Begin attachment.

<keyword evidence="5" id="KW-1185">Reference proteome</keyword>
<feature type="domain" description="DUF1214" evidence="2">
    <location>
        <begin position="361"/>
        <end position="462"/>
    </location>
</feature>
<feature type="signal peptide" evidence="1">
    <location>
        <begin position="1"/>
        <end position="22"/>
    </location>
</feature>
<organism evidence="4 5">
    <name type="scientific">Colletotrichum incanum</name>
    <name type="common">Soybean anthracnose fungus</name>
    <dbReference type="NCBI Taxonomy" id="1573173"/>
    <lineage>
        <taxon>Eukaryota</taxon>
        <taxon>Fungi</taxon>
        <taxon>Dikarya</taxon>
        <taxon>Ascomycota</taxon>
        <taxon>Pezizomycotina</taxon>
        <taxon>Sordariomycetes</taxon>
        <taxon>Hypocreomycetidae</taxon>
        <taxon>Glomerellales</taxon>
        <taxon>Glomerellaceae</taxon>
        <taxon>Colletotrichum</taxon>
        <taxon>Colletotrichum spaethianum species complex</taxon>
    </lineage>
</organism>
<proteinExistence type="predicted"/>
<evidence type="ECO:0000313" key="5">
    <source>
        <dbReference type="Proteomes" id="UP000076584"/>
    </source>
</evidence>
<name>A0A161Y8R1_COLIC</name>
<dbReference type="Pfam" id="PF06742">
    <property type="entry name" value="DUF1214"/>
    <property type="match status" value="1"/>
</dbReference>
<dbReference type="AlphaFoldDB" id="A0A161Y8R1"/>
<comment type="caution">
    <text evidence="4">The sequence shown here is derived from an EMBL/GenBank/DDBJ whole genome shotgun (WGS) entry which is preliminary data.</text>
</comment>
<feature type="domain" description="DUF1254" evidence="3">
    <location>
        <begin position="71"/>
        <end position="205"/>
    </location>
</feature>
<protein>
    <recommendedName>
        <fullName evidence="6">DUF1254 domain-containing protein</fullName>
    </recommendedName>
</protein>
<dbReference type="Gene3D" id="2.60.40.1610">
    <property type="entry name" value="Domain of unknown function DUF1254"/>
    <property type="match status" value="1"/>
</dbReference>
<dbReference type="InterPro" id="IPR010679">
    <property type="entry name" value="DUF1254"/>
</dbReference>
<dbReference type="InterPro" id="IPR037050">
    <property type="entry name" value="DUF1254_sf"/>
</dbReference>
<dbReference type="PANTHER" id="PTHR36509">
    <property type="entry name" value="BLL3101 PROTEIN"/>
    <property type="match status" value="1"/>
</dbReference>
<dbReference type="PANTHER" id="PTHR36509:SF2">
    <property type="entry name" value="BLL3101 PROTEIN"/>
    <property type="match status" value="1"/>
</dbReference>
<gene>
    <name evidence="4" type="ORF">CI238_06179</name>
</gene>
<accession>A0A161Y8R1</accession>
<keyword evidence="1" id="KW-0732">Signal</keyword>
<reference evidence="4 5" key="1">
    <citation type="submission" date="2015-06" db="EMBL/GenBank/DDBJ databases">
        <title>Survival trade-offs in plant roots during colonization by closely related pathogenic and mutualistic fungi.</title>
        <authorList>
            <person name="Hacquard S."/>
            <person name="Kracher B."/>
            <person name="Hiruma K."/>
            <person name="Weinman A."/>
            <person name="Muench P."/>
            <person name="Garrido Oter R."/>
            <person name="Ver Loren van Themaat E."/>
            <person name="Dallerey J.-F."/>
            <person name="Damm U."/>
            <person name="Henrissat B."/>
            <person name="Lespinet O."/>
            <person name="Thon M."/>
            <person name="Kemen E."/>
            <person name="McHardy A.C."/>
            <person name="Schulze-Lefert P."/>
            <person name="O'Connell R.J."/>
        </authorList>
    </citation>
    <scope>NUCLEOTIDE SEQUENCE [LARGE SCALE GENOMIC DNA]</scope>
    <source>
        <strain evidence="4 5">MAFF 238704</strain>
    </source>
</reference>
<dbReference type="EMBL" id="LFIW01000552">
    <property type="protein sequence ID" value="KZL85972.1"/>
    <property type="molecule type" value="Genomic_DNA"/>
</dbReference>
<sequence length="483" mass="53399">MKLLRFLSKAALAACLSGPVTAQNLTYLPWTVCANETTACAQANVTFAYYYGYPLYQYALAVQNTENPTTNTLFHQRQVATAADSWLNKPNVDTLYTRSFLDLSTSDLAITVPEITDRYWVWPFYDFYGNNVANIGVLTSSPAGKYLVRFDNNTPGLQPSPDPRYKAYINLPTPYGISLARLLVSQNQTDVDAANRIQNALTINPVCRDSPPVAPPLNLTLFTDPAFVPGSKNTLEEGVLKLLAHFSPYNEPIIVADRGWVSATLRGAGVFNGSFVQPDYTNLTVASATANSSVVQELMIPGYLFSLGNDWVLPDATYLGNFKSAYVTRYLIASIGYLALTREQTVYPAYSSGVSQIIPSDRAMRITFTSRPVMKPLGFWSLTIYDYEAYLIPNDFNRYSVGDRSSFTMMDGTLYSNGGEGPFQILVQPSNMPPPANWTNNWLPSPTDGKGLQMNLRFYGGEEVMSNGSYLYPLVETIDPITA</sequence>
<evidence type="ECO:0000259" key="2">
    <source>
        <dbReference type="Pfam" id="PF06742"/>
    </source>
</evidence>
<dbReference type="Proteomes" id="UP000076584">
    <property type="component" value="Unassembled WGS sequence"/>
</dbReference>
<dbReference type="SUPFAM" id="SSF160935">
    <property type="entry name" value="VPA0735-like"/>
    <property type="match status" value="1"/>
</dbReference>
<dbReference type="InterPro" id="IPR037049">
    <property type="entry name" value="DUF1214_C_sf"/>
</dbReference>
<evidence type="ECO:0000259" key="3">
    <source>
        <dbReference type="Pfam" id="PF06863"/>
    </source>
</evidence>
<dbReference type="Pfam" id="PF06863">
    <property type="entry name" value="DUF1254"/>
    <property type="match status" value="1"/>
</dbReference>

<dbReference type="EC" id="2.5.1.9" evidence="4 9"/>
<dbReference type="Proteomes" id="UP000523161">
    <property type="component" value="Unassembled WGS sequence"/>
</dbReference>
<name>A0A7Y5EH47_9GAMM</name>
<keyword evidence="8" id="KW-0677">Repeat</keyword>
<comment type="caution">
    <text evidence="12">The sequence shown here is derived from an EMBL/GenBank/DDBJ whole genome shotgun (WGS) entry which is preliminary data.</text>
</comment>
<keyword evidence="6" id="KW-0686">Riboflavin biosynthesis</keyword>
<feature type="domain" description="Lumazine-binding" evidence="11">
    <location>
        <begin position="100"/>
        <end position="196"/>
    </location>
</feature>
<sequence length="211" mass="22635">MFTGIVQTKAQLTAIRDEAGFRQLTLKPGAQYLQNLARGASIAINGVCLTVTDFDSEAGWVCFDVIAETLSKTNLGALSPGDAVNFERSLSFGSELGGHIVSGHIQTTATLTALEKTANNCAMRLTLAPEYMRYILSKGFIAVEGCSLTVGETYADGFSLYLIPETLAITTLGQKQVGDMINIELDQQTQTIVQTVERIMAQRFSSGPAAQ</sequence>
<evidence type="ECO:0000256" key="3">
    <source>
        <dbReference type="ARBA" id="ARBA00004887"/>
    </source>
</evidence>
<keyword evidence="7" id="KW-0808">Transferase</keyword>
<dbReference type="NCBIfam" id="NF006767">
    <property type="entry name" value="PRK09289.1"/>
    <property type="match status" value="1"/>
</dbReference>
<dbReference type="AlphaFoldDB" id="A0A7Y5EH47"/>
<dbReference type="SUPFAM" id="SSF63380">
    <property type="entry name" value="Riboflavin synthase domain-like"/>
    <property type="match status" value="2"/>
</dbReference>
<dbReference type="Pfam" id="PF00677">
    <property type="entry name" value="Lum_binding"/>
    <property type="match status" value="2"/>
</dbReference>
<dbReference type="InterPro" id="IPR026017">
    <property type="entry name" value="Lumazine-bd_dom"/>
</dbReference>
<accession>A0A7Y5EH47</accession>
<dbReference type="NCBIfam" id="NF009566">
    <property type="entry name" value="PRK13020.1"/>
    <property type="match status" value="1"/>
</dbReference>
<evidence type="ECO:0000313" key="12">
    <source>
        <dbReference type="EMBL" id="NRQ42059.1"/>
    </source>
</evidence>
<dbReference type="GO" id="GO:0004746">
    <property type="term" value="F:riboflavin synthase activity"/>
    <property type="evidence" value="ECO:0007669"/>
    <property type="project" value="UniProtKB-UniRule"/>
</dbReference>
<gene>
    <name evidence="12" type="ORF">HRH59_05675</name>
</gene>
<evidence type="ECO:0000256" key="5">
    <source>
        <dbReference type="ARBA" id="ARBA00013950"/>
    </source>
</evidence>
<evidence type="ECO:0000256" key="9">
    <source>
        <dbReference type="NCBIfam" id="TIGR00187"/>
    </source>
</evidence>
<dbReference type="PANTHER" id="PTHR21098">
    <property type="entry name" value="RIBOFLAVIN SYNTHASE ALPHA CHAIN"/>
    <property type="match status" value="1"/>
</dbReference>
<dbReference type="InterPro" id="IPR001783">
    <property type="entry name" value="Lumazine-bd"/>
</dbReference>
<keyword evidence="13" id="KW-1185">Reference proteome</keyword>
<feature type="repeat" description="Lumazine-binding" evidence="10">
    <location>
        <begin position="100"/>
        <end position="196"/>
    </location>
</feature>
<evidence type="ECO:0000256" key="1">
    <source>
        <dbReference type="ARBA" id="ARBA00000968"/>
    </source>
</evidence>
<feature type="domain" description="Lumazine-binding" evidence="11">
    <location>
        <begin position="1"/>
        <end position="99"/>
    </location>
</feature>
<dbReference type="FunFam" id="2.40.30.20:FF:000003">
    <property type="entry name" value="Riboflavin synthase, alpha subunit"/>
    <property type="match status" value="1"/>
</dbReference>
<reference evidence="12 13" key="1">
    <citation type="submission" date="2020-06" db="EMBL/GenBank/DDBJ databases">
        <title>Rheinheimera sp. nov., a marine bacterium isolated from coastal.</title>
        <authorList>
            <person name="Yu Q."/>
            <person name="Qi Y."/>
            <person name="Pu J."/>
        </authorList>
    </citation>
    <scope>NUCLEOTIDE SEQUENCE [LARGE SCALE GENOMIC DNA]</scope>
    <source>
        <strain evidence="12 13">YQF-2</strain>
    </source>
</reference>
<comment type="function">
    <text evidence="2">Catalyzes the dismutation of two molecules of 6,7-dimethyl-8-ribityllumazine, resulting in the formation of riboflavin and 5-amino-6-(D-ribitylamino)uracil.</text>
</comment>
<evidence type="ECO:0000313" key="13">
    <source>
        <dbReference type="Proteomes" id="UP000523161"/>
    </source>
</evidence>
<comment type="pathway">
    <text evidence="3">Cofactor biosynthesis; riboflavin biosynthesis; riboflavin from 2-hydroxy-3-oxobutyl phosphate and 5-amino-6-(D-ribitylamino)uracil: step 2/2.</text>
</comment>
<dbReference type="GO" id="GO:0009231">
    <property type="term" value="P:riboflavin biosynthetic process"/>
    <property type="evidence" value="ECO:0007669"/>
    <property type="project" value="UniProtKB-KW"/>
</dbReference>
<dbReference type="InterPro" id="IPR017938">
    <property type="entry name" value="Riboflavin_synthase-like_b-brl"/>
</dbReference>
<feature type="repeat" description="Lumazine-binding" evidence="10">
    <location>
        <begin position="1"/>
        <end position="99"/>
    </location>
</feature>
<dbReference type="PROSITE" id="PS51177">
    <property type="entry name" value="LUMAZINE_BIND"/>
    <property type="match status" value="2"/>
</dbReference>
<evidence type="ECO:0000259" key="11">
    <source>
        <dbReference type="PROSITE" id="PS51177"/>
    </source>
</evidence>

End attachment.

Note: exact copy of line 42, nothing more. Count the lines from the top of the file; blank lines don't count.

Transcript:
</dbReference>